Trees bring a great deal of character and charm to our neighbourhoods. They provide shade in summer, help with air quality and are often a haven for wildlife. But what happens when these same trees become a point of contention? What if they encroach into your garden, threaten the foundation of your home, or are in such a state of decay that they pose a danger? Let’s delve into the intricacies of tree troubles and the steps homeowners can take.
Overhanging Branches and Garden Invaders
Imagine sipping your morning tea, only to be met with the view of overhanging branches, casting shadow and shedding leaves into your garden. Not ideal. If your neighbour’s tree or branches encroach into your territory, you have certain rights:
- You can trim branches or roots that cross into your property, but no further.
- However, always communicate your intent to your neighbour before making any cuts.
- Any cut branches, fruit, or flowers technically belong to the tree’s owner, so it’s polite to return them.
Rooted Problems: Damage to Property
It’s not just the upper half of a tree that can be troublesome. Underground, tree roots can spread and interfere with buildings, driveways, paving and pathways, causing serious damage. If you find evidence that a tree’s roots from a neighbouring property are causing harm:
- Seek professional advice before taking any action to ensure you do not cause further damage.
- Take photos for evidence and keep any correspondence between you and your neighbour.
- It might be possible to claim damages if you can prove the tree has caused harm.
The Rotten and the Risky
A rotten or diseased tree poses a significant hazard. If a tree in a neighbour’s garden looks unstable:
- Approach your neighbour amicably, discussing the risks associated with the tree.
- It’s wise to put any concerns in writing (keeping a copy for yourself) as a precaution.
- If the tree were to fall and had been flagged as a concern earlier, your neighbour could be liable for damages.
Dispute Resolution: Communication is Key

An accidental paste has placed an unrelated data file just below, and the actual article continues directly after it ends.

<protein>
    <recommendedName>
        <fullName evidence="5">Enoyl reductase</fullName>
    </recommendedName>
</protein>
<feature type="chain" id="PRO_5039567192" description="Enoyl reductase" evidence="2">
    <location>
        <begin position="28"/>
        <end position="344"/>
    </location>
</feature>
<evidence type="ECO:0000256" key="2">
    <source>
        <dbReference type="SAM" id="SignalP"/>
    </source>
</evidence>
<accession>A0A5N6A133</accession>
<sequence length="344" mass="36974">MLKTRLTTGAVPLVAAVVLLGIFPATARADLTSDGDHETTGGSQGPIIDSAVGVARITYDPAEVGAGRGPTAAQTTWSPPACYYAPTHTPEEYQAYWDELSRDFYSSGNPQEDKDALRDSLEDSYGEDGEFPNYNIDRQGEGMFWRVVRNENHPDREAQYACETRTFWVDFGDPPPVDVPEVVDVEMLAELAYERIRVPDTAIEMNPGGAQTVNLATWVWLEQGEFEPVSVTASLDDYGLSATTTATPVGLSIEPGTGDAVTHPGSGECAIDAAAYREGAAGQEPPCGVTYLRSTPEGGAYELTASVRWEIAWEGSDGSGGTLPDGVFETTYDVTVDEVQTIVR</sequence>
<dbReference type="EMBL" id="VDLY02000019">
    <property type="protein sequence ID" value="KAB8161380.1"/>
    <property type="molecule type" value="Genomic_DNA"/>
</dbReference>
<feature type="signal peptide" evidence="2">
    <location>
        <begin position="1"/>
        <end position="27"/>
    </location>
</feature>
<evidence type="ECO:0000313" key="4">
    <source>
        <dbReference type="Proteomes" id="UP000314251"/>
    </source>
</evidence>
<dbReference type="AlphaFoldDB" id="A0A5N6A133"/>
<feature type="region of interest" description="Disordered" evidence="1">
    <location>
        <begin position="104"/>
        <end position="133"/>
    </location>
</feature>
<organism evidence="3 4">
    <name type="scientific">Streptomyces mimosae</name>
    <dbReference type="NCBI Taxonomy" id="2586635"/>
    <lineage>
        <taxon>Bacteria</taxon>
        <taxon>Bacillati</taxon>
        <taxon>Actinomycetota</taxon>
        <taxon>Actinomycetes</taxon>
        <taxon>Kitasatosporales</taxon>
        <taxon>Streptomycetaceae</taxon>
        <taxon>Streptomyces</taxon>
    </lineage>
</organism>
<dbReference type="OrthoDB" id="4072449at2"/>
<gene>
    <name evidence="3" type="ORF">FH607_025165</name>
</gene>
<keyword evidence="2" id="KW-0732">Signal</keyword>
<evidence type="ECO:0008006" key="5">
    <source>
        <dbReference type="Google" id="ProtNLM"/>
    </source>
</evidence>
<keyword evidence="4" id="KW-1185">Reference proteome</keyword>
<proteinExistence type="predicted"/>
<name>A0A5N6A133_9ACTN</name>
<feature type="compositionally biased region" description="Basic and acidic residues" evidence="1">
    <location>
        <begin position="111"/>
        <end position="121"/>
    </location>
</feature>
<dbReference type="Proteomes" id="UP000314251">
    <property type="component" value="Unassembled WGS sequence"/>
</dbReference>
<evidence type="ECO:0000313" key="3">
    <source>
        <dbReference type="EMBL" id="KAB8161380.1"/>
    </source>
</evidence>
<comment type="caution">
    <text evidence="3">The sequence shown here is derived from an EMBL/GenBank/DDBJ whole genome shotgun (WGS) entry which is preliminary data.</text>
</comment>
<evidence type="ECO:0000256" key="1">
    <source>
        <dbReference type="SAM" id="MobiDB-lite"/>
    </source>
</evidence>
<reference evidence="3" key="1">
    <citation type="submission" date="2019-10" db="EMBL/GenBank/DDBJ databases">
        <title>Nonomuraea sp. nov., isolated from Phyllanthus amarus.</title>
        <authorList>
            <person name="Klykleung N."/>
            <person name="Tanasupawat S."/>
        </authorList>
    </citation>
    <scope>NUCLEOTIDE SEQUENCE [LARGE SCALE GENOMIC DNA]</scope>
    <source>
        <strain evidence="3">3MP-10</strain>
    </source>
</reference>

In most instances, direct communication with your neighbour can solve the problem. Yet, when talking does not help:
- Consider mediation where a neutral third party can help both sides reach a compromise.
- As a last resort, legal action might be necessary. However, this can be time-consuming and costly.
The Regulations and Responsibilities of Tree Ownership
Tree ownership isn’t just about enjoying their beauty and benefits; it comes with certain responsibilities. If you own a tree, make sure you:
- Regularly check its health. A professional arborist can identify potential issues before they escalate.
- Trim branches that could potentially cross into a neighbour’s property.
- Address concerns of neighbours promptly to avoid unnecessary disputes.
The Importance of Tree Preservation Orders (TPOs)
Before making any decision involving cutting or trimming a tree, it’s crucial to ascertain if it’s subject to a Tree Preservation Order (TPO). Trees with a TPO have special protections due to their contribution to the environment, beauty, or historical importance.
- Always check with your local council before pruning or felling trees.
- Penalties for disregarding a TPO can be severe, with hefty fines.
Finding Common Ground with High Hedges
Sometimes, it’s not a tree but a towering hedge causing issues. Similar to trees, they can overshadow properties, blocking light. High hedges are governed by specific regulations:
- If a hedge exceeds two metres, neighbours have the right to complain.
- An amicable discussion is encouraged before official complaints.
- Councils can intervene and dictate the hedge’s future height.
Recognising the Value of Green Spaces
Trees serve as silent guardians of our urban and suburban landscapes, offering a myriad of benefits that might be easily overlooked amidst disputes. Among their significant contributions, trees:
- Improve Air Quality: Trees are natural air purifiers, absorbing a plethora of pollutants and releasing clean oxygen, making our neighbourhoods healthier.
- Urban Cooling: By offering shade and through the process of transpiration, trees play a pivotal role in reducing urban heat islands, which are pockets of increased temperatures in city areas.
- Enhancing Mental Well-being: Green spaces have been scientifically linked to better mental health, with trees offering serene spots for relaxation amidst the urban hustle.
- Natural Flood Defence: In areas prone to flooding, trees act as natural sponges, absorbing excess rainwater and reducing run-off. Their root systems help in stabilising soil, preventing soil erosion and aiding water percolation, which in turn reduces the strain on urban drainage systems.
Trees, Tact, and Tenacity
Tree-related disputes often arise from a lack of understanding and communication. Fostering good relationships with neighbours and being proactive in tree management can prevent potential issues. While it’s natural to feel protective about one’s property and rights, it’s equally essential to approach problems with empathy and consideration.